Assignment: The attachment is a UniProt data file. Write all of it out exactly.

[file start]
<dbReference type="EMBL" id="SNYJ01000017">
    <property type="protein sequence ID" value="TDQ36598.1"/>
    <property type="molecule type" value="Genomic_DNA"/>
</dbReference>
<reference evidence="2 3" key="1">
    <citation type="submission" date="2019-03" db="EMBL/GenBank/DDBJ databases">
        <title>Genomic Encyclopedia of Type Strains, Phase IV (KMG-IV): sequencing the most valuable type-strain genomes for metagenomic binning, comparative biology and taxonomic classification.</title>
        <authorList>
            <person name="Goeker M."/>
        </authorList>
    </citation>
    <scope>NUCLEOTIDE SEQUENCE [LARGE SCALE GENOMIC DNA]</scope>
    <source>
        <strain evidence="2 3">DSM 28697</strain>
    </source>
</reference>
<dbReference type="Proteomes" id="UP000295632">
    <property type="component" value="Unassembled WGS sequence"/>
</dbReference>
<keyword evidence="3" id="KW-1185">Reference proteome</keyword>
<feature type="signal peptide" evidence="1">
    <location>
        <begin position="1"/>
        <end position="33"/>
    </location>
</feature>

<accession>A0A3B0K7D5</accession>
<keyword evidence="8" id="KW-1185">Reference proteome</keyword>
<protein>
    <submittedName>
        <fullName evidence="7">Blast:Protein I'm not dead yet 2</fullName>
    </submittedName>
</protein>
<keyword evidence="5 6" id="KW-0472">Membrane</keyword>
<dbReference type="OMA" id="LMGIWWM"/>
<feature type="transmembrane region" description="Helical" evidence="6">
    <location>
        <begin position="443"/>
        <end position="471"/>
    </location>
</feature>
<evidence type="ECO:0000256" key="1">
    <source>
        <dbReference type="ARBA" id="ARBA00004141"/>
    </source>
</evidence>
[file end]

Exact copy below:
<dbReference type="EMBL" id="SNYJ01000017">
    <property type="protein sequence ID" value="TDQ36598.1"/>
    <property type="molecule type" value="Genomic_DNA"/>
</dbReference>
<reference evidence="2 3" key="1">
    <citation type="submission" date="2019-03" db="EMBL/GenBank/DDBJ databases">
        <title>Genomic Encyclopedia of Type Strains, Phase IV (KMG-IV): sequencing the most valuable type-strain genomes for metagenomic binning, comparative biology and taxonomic classification.</title>
        <authorList>
            <person name="Goeker M."/>
        </authorList>
    </citation>
    <scope>NUCLEOTIDE SEQUENCE [LARGE SCALE GENOMIC DNA]</scope>
    <source>
        <strain evidence="2 3">DSM 28697</strain>
    </source>
</reference>
<dbReference type="Proteomes" id="UP000295632">
    <property type="component" value="Unassembled WGS sequence"/>
</dbReference>
<keyword evidence="3" id="KW-1185">Reference proteome</keyword>
<feature type="signal peptide" evidence="1">
    <location>
        <begin position="1"/>
        <end position="33"/>
    </location>
</feature>

<accession>A0A3B0K7D5</accession>
<keyword evidence="8" id="KW-1185">Reference proteome</keyword>
<protein>
    <submittedName>
        <fullName evidence="7">Blast:Protein I'm not dead yet 2</fullName>
    </submittedName>
</protein>
<keyword evidence="5 6" id="KW-0472">Membrane</keyword>
<dbReference type="OMA" id="LMGIWWM"/>
<feature type="transmembrane region" description="Helical" evidence="6">
    <location>
        <begin position="443"/>
        <end position="471"/>
    </location>
</feature>
<evidence type="ECO:0000256" key="1">
    <source>
        <dbReference type="ARBA" id="ARBA00004141"/>
    </source>
</evidence>